Here’s the thing: some of us makeup artists who are NOT estheticians would love to help banish blemishes, add moisture to the skin, and provide products that even out skin tones, but we can’t, so we need to start directing clients to the appropriate sources. Makeup Guru Sam Fine discussed this very topic at The Makeup Show a few years ago. I can tell people all about how well a certain product works for my dry, eczema prone skin, but that doesn’t mean that the product will work for someone else. I don’t know what it feels like to have acne, but a relative does, and so, I turn to her for skin care advice that I pass on to others. As much as I enjoy helping others feel beautiful, I know when I need to stay in my lane. Recommending products to help recreate the illusion of good skin is okay, in my opinion, but you will never see me trying to TREAT a skin problem on a client. Again, that’s not my role. Sometimes, because we care, makeup artists can find themselves trying to solve a problem that only a licensed professional can fix, and that can’t be the focus of the appointment. When a client leaves my chair, and I see that happy smile on her face (sometimes “his” face), I know I’ve done the work that makes me proud, and that’s what matters in the end.
I do not normally use this space for venting but I have to speak on a beauty issue that disturbs me greatly. As a WORKING, professional makeup artist, my JOB is to utilize my talents to create looks for my clients. There are many “social media sensations” who spend the bulk of their time doing online tutorials for free, and while I’m not knocking what they do, let’s remember that doing your OWN makeup online does not make you a MAKEUP ARTIST.
I get paid to do makeup. Let me say this again. I get paid to do makeup. I use quality products. I take classes to stay abreast of trends in the industry. I read articles and interview other makeup artists so that I can gather information, and hear different perspectives. This means that I do not want to do (insert your name here) makeup for free. I do not expect my doctor, lawyer, dentist, local supermarket, or favorite department store to give me free services, and I don’t expect to give clients free makeovers. There are exceptions to my rule. I have a charitable heart, and I donate my time AND my hard-earned money to charitable organizations and would gladly donate free makeovers to help a specific cause.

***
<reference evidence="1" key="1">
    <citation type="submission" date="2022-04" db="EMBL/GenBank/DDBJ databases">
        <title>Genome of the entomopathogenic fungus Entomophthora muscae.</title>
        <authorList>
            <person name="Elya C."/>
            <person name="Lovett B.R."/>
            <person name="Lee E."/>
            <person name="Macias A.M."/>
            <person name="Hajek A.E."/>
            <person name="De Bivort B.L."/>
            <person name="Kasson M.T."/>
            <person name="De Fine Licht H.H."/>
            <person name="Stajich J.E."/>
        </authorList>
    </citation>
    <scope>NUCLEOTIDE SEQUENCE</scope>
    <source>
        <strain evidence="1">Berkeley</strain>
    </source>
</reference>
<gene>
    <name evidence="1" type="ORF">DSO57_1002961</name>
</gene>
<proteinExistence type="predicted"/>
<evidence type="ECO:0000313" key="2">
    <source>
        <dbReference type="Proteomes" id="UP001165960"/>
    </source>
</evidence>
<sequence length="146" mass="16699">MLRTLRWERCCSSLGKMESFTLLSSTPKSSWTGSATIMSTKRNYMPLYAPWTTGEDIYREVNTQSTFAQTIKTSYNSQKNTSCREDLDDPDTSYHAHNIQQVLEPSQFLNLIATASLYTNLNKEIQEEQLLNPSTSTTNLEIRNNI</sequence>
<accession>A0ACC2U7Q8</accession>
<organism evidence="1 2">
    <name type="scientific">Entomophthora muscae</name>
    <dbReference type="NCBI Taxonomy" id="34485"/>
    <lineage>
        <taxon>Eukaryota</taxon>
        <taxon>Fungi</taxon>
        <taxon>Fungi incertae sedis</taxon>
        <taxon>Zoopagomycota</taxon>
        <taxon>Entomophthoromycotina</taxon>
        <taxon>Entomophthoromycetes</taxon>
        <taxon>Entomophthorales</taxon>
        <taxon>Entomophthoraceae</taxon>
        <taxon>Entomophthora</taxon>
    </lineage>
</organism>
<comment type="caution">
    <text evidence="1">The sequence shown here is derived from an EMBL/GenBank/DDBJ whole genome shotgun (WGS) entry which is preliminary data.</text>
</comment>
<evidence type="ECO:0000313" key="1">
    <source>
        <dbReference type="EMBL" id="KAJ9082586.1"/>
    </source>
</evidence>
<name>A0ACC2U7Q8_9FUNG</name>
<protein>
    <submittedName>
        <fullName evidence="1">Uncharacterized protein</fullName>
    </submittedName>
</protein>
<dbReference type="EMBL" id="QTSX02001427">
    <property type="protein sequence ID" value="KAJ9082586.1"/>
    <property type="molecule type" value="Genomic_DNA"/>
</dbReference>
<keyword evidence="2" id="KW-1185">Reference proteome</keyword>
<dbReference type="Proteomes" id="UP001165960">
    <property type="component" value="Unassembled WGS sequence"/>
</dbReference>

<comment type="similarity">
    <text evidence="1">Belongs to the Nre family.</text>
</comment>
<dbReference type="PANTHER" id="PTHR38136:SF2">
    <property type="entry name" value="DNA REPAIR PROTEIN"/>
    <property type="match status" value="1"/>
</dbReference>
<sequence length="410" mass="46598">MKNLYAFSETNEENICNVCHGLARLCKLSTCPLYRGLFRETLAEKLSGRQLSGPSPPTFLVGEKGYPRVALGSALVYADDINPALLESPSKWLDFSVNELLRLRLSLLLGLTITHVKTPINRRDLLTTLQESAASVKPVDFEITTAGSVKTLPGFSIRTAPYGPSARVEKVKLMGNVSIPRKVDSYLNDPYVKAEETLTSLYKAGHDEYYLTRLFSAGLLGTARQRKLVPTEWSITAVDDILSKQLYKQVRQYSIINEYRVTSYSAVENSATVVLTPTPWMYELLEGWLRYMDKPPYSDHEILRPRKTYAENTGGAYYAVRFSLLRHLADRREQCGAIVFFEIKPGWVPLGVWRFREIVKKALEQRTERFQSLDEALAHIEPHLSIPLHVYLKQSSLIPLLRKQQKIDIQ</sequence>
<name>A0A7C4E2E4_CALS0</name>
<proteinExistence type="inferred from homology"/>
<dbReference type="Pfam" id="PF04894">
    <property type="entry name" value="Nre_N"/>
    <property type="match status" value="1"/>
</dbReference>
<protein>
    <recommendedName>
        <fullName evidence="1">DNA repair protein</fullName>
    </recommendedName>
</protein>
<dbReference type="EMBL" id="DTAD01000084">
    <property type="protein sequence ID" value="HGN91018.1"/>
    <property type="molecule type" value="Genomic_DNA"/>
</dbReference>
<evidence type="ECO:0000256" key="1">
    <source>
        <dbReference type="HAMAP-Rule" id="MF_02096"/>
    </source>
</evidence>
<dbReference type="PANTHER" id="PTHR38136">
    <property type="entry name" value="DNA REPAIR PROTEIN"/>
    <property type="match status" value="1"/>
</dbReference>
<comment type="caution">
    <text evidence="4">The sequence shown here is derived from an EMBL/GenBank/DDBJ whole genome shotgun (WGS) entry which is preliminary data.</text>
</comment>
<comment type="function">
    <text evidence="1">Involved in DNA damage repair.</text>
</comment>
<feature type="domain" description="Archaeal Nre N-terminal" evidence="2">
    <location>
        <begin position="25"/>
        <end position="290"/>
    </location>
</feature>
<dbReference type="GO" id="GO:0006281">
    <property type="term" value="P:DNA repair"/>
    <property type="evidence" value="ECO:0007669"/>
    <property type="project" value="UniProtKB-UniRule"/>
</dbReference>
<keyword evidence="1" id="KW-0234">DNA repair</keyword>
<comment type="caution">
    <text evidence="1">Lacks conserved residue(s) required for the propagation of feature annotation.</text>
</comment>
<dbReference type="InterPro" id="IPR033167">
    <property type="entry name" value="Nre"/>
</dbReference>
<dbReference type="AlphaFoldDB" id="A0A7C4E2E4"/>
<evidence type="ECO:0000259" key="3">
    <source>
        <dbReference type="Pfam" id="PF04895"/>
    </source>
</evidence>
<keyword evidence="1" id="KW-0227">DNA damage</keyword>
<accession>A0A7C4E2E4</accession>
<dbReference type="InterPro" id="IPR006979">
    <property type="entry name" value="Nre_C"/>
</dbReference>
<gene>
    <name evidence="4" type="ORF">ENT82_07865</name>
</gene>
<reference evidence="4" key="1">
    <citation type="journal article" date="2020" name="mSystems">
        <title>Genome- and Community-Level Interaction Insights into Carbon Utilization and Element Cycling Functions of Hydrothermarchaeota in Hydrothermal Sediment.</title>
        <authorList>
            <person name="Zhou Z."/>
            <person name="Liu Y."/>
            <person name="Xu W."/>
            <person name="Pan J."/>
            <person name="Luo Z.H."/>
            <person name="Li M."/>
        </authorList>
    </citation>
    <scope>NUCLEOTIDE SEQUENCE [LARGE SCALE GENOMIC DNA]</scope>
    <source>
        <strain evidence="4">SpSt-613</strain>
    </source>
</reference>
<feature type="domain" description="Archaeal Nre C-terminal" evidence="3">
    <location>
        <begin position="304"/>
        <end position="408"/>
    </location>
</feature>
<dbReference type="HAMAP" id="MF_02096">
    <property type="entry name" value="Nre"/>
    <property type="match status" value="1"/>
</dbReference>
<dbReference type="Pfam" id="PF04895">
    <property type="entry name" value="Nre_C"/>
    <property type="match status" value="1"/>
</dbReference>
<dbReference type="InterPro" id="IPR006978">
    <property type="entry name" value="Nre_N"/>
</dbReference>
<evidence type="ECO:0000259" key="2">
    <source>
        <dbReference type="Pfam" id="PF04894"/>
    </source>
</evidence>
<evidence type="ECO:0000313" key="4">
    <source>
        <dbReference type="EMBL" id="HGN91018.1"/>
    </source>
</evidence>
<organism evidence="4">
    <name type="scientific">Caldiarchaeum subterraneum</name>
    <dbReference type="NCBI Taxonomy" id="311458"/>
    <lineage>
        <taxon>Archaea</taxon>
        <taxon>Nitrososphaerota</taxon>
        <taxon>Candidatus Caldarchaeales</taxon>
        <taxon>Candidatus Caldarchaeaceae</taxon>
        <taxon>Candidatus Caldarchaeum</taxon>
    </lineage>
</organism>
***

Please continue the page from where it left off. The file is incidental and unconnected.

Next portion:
Please know and understand that when you ask a professional makeup artist to do your makeup for free (especially when you can clearly afford the service), you are insulting that artist, especially when you comment on how much you enjoy the artist’s work! You are insulting the craft, talent, and the time it takes to develop the skills to make that artist marketable. Makeup Artists come from all walks of life, and would like to be treated like knowledgeable, talented human beings. This means that your current artist may have formerly been a medical doctor, teacher (in my case), architect, or (insert occupation here). This ALSO means that when artists give you a price, please understand that although fees are negotiable, you should NEVER ask for a free or darn near free makeover. That’s unacceptable and makes you look like you don’t value that artist.
As a consumer, you have a right to ask questions and demand excellence from anyone that you hire to do your makeup. You should ask to see samples of their work, ask what tools they use, and anything else that will make you feel comfortable about getting a professional makeover. What you can’t do is cheapen the experience by being cheap.